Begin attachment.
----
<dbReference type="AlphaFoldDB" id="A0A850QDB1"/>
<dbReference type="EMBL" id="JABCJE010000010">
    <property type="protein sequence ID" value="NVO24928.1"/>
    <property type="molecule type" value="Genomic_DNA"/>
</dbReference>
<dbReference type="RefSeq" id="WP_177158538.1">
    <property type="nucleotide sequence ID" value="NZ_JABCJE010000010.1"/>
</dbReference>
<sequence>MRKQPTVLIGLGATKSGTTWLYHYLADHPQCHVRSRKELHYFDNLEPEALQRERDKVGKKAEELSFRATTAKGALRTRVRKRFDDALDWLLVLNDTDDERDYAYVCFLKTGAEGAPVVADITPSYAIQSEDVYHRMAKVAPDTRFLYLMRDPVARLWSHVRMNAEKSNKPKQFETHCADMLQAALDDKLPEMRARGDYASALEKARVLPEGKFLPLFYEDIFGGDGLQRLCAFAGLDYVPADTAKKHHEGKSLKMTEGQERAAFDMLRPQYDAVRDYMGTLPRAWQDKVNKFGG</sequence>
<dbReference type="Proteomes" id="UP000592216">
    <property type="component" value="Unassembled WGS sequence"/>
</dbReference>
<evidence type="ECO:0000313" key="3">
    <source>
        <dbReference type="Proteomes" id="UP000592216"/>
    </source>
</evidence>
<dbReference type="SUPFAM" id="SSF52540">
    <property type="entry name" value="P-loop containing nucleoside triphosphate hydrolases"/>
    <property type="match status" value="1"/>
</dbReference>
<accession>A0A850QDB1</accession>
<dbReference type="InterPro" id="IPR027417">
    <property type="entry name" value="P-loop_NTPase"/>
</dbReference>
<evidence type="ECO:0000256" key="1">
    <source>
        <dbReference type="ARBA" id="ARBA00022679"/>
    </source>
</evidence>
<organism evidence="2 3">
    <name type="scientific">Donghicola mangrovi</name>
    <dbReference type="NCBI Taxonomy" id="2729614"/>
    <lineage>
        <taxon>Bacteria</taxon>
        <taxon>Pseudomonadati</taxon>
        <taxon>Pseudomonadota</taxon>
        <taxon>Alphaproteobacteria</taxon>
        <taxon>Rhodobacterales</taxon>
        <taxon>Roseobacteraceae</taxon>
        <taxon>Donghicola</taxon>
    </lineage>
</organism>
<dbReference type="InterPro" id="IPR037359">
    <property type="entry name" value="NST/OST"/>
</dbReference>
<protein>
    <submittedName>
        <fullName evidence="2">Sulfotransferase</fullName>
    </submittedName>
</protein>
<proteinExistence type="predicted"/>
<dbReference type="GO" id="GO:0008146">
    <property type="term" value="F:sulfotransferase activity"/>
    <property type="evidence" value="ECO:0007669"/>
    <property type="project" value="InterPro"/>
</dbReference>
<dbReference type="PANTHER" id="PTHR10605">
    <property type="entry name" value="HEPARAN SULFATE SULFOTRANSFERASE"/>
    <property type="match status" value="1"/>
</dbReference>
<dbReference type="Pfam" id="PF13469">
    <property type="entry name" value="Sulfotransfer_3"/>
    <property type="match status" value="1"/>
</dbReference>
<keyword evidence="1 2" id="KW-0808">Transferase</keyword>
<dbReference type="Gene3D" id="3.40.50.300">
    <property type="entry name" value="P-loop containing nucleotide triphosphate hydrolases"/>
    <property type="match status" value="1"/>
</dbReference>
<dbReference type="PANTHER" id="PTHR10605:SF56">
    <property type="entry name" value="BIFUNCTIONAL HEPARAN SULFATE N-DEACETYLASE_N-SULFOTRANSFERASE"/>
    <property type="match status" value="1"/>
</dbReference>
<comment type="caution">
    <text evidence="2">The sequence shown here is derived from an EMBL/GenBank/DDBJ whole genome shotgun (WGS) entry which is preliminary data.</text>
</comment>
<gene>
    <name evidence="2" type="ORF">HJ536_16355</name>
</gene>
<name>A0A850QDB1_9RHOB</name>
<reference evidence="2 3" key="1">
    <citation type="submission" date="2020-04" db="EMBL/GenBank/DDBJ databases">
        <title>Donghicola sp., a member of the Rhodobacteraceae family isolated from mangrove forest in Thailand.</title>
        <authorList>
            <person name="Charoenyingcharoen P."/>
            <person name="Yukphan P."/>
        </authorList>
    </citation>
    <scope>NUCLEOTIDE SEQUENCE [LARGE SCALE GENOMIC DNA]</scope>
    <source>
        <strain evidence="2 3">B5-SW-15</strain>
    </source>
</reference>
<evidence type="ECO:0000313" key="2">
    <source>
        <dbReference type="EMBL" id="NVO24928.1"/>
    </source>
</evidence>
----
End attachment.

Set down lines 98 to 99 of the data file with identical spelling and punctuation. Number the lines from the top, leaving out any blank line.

    </source>
</evidence>